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New MRI scanner for West Suffolk Hospital

Time:       9am

Date:       Saturday, 1st March

Venue:     West Suffolk Hospital, Bury St Edmunds

A new Magnetic Resonance Imaging (MRI) scanner is to be installed at the West Suffolk Hospital on Saturday, 1st March.  Media are invited to photograph the scanner being dropped into place by crane.

The state-of-the-art scanner cost over £1 million including the cost of installation. The West Suffolk Hospitals NHS Trust bought the scanner with money from the National Lotteryıs New Opportunities Fund along with support from the Eastern Radiology Development Group.

The Siemens MRI scanner will provide cross-sectional images of the entire body without using X-rays. It is three times stronger than the 12 year old equipment it replaces, as well as being more spacious.

By using MRI, doctors can get highly refined images of the body's interior without surgery.  By using strong magnets and pulses of radio waves to manipulate the natural magnetic properties in the body, this technique makes better images of organs and soft tissues than other imaging techniques.  MRI is particularly useful for imaging the brain and spine, as well as the soft tissues in joints.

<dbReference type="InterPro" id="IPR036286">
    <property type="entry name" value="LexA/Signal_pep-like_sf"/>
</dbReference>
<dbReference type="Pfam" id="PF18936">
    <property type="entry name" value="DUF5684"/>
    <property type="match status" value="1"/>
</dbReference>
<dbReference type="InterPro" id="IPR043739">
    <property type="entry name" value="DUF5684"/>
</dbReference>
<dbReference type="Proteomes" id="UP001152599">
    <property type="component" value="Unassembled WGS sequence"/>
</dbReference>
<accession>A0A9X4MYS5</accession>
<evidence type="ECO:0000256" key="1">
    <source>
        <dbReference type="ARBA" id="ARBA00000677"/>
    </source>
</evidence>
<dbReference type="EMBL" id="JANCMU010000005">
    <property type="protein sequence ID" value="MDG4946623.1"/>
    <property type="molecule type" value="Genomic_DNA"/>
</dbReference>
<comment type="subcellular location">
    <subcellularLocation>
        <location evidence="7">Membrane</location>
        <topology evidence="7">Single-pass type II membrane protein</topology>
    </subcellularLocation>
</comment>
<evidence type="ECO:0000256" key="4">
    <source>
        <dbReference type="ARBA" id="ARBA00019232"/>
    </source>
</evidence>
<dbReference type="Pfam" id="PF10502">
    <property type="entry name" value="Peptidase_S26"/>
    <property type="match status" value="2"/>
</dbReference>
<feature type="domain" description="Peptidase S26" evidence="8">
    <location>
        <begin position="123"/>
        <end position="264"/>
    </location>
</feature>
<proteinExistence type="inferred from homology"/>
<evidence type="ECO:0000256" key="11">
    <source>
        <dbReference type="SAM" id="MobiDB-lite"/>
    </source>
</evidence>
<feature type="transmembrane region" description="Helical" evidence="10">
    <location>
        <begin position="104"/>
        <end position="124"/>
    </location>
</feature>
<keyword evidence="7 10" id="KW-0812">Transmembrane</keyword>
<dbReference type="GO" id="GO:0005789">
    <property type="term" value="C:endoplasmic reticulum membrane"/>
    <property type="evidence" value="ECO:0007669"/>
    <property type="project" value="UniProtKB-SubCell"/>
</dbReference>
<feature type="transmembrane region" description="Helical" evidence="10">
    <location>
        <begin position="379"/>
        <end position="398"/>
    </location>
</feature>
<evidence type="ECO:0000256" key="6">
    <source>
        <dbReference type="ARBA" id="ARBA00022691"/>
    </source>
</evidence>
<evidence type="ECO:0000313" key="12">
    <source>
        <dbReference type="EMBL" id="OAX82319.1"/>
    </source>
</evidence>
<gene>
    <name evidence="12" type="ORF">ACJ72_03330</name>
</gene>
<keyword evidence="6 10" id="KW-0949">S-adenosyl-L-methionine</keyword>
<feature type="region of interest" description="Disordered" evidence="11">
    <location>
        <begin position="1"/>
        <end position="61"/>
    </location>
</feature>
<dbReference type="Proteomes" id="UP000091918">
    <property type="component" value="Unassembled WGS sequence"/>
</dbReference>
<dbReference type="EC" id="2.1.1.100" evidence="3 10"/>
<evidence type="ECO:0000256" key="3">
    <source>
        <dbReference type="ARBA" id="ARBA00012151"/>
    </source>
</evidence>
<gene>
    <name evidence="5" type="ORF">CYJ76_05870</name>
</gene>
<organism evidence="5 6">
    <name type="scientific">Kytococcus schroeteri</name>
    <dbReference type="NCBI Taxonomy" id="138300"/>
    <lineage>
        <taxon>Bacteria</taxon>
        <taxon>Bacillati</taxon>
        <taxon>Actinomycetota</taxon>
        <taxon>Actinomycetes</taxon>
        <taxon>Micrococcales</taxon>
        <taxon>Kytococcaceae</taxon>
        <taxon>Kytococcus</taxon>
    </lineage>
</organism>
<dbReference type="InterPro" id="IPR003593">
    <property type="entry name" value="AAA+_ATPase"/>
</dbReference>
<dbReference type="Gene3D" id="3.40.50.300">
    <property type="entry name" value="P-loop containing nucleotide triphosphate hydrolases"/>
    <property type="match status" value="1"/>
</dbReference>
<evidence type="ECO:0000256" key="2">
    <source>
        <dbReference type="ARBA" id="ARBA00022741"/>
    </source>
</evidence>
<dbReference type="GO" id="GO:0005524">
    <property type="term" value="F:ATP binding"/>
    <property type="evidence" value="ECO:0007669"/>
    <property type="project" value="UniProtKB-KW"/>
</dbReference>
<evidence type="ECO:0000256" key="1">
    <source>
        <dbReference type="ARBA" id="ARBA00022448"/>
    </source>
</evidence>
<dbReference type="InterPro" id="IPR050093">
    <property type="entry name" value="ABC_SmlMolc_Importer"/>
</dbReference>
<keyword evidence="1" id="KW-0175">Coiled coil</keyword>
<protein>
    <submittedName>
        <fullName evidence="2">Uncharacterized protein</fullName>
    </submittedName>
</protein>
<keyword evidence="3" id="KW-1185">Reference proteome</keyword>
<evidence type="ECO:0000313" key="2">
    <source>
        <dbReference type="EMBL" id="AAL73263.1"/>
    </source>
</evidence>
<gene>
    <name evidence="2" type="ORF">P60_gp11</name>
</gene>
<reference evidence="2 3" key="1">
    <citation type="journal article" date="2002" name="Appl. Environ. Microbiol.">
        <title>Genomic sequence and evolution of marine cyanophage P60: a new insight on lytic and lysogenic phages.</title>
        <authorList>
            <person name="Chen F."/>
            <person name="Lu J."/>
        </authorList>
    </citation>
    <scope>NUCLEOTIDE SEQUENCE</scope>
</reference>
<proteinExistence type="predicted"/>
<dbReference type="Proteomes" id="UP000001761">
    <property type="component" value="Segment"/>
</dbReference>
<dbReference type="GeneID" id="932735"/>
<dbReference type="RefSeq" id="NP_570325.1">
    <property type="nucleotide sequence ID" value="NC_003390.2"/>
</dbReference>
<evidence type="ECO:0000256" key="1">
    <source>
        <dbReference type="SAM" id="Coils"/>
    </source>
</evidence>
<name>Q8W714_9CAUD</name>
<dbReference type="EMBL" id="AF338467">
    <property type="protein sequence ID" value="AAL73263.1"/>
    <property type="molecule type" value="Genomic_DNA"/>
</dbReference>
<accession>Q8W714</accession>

This new technology will allow the Trust to scan up to 4,800 patients a year ­ five times more than the old scanner, which scanned four patients a day.

"The new scanner will be of great benefit to our patients as it is the imaging method of choice for spine and knee problems," said Claire Moore, senior MRI radiographer.  "It is also invaluable in the diagnosis of cancer and the assessment of neurological complaints."

Claire Moore joined the Trust in August 2002. Hers is a new post created due to the arrival of the MRI scanner. One other post has also been created, making a full team of four cross-sectional radiographers, lead by superintendent Susan Maughn.

"We X-ray lots of patients with back pain," said Claire.  "An X-ray reveals only bone structure, so their back may appear to be completely fine. The MRI scanner shows all the discs, muscles and ligaments, and can reveal brusing within the bone, making diagnosis much easier."

A large crane will drop the scanner, which weighs over five tonnes, into place in a new suite next to the Rainbow ward on 1st March. It will then take a few weeks to install, and should be operational by 1st April.

"All the staff in the radiology department are very excited about the arrival of the new scanner," said Claire. "It is an important piece of technology which will help take the West Suffolk Hospital forward into the 21st Century and will benefit all clinical departments within the Trust."

February 17th, 2003